On Sunday, David’s driver, Keith, picked us up at 6:45AM. We stowed two large boxes in the back seat, and filled the boot with the rest of our bags. David was sandwiched in the back and I got in the front. We complained about the English economy, Poles taking good jobs from the English, and the Taliban cutting off heads. They went on about illegal aliens, and had a good laugh at the expense of the Americans when I feigned offense at such a term and said they should be called undocumented workers.
We made it to St. Pancras station in London where the Euro Train leaves for Paris. It was the most magnificent hotel and station I have ever seen. If I ever fall in love again, I want to spend a night, then take the train to Paris in the morning.
We made it to Paris, then walked 1000 meters to another train station to get the train to Munich. I was in the lead and David pulled the cart with the big heavy boxes. He was behind. We traded, and I kept the lead, this time with the cart and boxes. I pushed my way through the crowd, pushing my way past Frenchmen gabbing on phones. We made it to the second station. I wished we had a bit more time.
“How much time do we have, David?”
“Not much. We need to keep going.”
I wanted to stop at the sidewalk café just outside the station and have a coffee and take a few pictures, while David had a beer. I love it when the waiters have a white towel over their arm, are dressed in black pants, black vest and a white shirt. I thought of days gone by in Paris cafes, then got back to pulling the boxes.
We could only get first class seats, a pleasant surprise. David would never waste money like that but accepts it if there is no alternative. I like trains. There is a speedometer on the front of the car. The train is going 300 kph, about 180 mph. Why can’t American’s do that? At 1742 we will arrive at Strasbourg, just across the Rhine, only two hours to cross France. From Paris to Strasbourg, are beautiful farms, sheep, cows and small farm villages; killing fields 90 and 70 years ago.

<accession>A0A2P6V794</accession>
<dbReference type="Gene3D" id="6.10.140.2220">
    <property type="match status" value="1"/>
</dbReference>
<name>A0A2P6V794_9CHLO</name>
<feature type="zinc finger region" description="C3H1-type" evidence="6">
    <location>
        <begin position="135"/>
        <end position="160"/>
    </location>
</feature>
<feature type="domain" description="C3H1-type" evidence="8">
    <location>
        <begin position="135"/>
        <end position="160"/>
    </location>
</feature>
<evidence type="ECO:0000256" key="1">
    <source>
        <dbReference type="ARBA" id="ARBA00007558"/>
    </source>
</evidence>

The land along the tracks near cities and villages is divided into small plots, and tended by villagers growing vegetables. They share the tools, storing them in common sheds. The sheds remain as the plots change hands. A few have glass windows, are painted like miniature San Francisco mansions, chairs and a sun shade to sit out front and chat after tending the garden, maybe have a beer or share a bottle of wine with the folks from the next plot. Many are tended by women. It seems to me like a perfect way to use the land creating a place to work, share tools, and create a culture with a bit of pride that comes from growing things.
As we cross into Germany, the villages become towns. Each has bicycle paths in the countryside, with groups riding, not lone riders. The Germans use the weekends to spend time together and to “do some sport.” I have come to think of the Germans as the most civilized people on Earth.
Each city has factories that make things. The Germans still have workers, not just meta-workers. Stuttgart is Daimler. Munich is BMW. The villages and small cities host Bosch, TRW, and others. The Germans still know how to make things and are proud of it.
I didn’t have a book with me. No worries. There is a lot to see out the window. I can read the stories in the landscape and make up my own.
When we arrived at the Munich Hauptbahnhof at 2139 o’clock, I walked outside, looked across the street, where the Konigs Hotel used to be. It is an ugly building now, post WW II, put up in a hurry, looking like a Holiday Inn in the side of a freeway in Indiana, out of place next to the magnificent train station. I remember being in a room and looking out the window, down on the train station, a strange new world for a boy of ten from a small neighborhood in Ohio. I spent my second night outside the United States there, the first the night before at Heathrow. That was 53 years ago this summer. How many nights outside the U.S since? Now, I have no home…or is the world my home?